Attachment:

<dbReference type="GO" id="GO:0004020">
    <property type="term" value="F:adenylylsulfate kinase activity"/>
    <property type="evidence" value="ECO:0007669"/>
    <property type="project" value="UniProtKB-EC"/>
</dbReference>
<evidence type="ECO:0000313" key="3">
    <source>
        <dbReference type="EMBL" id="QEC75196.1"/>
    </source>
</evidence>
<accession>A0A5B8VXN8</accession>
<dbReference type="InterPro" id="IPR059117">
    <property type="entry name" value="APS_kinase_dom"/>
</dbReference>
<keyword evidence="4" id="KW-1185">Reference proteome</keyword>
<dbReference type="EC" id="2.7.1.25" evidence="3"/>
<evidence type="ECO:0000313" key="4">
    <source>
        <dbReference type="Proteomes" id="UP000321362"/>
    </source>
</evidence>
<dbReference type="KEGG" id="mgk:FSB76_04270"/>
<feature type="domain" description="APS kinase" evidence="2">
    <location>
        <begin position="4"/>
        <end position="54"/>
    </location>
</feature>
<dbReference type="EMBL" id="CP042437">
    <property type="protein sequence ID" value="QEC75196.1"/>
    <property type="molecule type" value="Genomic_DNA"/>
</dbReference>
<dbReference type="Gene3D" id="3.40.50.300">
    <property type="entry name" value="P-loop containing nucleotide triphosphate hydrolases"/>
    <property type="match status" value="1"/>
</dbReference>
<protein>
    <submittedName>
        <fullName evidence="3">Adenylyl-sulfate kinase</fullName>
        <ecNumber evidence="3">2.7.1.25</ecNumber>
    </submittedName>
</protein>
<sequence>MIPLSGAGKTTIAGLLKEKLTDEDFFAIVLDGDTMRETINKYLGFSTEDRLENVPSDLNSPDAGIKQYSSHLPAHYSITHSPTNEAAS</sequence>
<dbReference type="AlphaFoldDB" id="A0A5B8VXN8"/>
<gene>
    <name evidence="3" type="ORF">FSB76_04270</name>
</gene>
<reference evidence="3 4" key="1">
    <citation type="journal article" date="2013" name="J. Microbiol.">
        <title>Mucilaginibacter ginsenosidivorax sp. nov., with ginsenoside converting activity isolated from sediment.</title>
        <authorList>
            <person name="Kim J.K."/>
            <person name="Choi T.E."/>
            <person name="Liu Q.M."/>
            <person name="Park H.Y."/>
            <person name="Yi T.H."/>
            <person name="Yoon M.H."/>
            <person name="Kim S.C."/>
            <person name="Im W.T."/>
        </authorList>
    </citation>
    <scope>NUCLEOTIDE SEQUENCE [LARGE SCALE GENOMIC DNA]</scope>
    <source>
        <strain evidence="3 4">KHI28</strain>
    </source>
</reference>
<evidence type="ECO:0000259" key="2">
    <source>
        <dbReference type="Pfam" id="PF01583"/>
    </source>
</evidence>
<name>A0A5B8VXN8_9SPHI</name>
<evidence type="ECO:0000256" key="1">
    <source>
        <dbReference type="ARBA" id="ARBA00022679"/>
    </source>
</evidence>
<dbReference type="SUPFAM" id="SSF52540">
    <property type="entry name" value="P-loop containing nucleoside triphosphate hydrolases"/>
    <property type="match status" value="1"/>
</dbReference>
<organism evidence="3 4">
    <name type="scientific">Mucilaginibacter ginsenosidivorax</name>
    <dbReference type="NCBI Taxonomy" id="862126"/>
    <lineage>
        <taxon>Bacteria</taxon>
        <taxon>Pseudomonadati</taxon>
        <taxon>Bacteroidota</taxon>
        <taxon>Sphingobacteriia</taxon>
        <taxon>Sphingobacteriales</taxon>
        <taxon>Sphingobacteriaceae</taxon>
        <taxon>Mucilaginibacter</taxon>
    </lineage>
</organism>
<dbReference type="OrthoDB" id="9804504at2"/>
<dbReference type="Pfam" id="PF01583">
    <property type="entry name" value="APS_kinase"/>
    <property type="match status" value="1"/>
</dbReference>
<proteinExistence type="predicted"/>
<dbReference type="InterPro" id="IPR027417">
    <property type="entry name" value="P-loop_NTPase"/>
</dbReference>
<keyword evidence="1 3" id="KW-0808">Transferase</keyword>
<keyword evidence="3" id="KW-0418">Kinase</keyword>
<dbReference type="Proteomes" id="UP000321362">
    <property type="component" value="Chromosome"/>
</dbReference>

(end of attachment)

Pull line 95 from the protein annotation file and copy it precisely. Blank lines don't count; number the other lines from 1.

<dbReference type="OrthoDB" id="9804504at2"/>